To examine the roles of FBXL6 in growth control, we firstly used two small hairpin RNA (shRNA) constructs to reduce the expression of FBXL6 in Hep3B cells (Fig. 2a). Silencing the expression of FBXL6 caused delayed cell growth and reduced colony formation ability (Fig. 2b-c). Flow cytometry assay showed that the spontaneous apoptosis rate of FBXL6-depelted Hep3B cells was higher than that of control cells (Fig. 2d), and the activities of caspase3 and caspase7 were also enhanced in the absence of FBXL6 (Fig. 2e). To avoid selection of HCC lines that may not accurately reflect the effects of FBXL6 deletion, we also constructed FBXL6 knock out (KO) SMMC-7721 cell line using CRISPR-Cas9 technology, and found that FBXL6 deficiency decreased proliferation and colony formation compared with the control wild type (WT) cells (Fig. 2f-h). Furthermore, we also used nude mice model to investigate whether FBXL6 affected HCC cells proliferation in vivo. Four weeks old BALB/c nude mice were subcutaneously injected with 1 × 107 WT or FBXL6 KO SMMC-7721 cells. We found that knock out of FBXL6 significantly decreased tumor volume and tumor weight compared with WT cells (Fig. 2i-k). Thus, these data indicated that FBXL6 played a critical role in liver cancer cells proliferation both in vitro and in vivo.
HSP90AA1 is associated with FBXL6
To investigate the molecule mechanism underline the tumor-promoting role of FBXL6, we used the immunoprecipitation/Mass Spectrum (IP/MS) method to identify the interacting proteins of FBXL6. Flag-FBXL6 or Flag-Con plasmids were transfected into 293 T cells and the cell lysates of these cells were subjected to MS analysis after purification by Flag M2 beads. As expected, our MS data analysis identified the known FBXL6 interacting proteins such as Cullin1 and SKP1, suggesting FBXL6 forms a classical SCF E3 ligase complex with both proteins. Importantly, we also identified several unknown new interacting proteins such as HSP90AA1 (Fig. 3a). We then performed western blot assay to confirm our MS data. We found that Cullin1, SKP1 and HSP90AA1 could only be detected in Flag-FBXL6 immunoprecipitate (Fig. 3b). To demonstrate the specificity of this binding, we screened 9 human F-box protein family members. Flag-tagged F-box proteins were expressed into 293 T cells and then immunoprecipitated to evaluate their interaction with endogenous HSP90AA1 protein. Although each F-box protein binds to SKP1, the only F-box protein that binds to HSP90AA1 is FBXL6 (Fig. 3c). The endogenous interaction between FBXL6 and HSP90AA1 was also verified in both Hep3B and SMMC-7721 cells (Fig. 3d-e). FBXL6 is composed of an N-terminal F-box domain and multiple leucine-rich repeat sequences. By protein interaction domain mapping assay, we found that FBXL6 bound to HSP90AA1 via its leucine-rich repeat sequences at its C-terminus (Fig. 3f). Taken together, these data indicated that FBXL6 specifically interacted with HSP90AA1.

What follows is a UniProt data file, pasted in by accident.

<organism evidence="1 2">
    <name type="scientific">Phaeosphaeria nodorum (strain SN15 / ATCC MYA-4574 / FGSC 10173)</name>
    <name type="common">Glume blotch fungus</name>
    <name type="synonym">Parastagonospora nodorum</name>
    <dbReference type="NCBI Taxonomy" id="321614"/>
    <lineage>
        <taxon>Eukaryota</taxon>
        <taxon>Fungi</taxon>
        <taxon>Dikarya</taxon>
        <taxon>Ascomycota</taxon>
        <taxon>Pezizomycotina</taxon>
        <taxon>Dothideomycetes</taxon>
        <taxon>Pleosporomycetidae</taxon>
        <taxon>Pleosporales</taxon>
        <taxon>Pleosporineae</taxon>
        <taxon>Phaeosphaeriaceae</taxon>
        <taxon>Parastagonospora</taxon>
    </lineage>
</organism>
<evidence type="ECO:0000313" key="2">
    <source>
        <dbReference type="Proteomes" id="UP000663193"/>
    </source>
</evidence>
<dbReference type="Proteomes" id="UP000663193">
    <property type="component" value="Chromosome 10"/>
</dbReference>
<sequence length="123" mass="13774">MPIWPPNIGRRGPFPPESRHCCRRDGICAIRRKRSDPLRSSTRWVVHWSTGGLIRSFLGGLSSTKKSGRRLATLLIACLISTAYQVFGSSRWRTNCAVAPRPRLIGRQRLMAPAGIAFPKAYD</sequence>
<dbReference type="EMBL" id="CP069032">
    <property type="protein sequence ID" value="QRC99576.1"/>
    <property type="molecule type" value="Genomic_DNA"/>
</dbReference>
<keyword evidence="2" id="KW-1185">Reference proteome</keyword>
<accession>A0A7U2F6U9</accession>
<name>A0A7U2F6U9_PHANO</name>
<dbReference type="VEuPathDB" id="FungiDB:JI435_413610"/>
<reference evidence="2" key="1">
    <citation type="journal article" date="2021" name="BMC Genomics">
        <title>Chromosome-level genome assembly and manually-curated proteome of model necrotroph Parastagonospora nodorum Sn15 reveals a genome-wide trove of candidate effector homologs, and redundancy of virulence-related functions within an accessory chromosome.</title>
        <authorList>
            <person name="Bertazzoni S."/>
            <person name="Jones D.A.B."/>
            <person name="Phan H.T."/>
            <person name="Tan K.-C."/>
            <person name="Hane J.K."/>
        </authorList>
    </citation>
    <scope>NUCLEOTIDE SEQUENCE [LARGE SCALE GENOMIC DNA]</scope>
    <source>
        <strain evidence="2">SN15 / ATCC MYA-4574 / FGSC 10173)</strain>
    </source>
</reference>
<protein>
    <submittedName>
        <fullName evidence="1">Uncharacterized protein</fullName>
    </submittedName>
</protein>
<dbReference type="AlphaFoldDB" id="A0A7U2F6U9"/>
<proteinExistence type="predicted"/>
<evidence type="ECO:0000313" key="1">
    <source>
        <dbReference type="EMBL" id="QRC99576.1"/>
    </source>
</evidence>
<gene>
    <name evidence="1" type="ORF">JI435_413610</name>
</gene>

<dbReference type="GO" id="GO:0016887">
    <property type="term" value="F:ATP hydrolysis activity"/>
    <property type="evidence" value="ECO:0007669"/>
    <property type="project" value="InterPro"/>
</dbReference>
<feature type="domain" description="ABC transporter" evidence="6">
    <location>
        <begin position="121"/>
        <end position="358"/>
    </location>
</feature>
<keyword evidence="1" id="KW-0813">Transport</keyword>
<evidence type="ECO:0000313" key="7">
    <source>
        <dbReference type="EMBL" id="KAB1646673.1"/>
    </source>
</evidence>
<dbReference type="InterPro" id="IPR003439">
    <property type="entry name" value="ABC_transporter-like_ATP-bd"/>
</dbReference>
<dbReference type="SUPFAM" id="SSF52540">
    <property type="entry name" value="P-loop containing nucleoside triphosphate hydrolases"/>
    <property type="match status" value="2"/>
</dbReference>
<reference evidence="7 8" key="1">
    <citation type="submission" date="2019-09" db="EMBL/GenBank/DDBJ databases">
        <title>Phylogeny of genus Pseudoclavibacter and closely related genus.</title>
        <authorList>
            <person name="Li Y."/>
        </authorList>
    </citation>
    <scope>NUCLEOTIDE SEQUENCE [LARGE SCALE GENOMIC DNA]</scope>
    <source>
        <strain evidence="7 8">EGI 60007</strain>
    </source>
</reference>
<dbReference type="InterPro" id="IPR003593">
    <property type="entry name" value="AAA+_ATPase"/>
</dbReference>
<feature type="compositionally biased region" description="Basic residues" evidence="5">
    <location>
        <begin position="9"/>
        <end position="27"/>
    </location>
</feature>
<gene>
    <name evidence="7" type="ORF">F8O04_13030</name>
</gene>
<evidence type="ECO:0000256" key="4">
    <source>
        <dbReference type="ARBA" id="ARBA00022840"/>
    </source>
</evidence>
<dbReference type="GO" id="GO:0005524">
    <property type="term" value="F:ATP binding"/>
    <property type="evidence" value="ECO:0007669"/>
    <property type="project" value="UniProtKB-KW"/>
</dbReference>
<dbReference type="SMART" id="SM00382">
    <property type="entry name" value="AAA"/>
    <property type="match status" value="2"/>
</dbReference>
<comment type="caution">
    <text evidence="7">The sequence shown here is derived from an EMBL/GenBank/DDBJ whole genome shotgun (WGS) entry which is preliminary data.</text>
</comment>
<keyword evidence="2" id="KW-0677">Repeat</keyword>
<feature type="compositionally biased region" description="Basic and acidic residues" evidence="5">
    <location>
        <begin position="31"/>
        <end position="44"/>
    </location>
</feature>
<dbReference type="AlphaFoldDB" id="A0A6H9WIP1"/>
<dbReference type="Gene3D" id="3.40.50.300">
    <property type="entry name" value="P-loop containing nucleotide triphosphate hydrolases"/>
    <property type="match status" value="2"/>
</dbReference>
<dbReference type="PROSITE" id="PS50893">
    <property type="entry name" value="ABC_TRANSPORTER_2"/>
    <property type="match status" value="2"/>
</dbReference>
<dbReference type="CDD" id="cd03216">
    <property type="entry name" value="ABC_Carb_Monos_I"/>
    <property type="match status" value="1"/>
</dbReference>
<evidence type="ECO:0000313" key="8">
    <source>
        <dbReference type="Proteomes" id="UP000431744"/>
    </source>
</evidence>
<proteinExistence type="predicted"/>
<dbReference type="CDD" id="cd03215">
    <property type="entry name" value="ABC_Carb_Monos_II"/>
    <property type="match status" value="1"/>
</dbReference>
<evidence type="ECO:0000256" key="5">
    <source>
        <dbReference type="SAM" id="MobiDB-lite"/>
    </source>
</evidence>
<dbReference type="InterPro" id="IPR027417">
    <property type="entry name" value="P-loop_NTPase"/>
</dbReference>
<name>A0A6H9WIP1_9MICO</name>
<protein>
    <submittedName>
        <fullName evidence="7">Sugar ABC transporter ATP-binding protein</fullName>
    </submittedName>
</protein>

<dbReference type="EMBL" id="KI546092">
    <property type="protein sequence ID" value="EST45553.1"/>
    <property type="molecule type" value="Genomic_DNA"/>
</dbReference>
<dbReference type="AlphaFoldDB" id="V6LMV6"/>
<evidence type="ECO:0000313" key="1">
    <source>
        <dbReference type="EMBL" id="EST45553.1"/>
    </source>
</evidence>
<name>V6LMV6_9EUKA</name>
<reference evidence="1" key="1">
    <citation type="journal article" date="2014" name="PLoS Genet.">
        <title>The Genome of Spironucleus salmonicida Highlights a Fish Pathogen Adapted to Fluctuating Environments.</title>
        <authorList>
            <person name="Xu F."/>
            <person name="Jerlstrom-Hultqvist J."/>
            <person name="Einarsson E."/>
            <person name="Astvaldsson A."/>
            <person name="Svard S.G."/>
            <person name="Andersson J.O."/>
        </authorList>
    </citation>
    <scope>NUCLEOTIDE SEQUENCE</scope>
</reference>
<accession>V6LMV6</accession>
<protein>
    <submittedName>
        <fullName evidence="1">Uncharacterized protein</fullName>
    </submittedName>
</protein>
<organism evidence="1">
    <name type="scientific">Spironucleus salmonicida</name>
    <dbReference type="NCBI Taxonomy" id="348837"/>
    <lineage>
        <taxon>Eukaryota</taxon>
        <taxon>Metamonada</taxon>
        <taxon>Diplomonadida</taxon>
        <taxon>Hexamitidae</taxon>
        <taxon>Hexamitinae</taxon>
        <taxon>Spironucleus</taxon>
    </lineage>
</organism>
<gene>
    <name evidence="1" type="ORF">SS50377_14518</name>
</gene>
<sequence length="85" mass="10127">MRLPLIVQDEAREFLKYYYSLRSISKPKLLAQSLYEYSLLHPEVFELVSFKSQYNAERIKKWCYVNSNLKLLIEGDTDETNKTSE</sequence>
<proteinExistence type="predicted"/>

FBXL6 stabilizes HSP90AA1 protein by promoting its K63-ubiquitination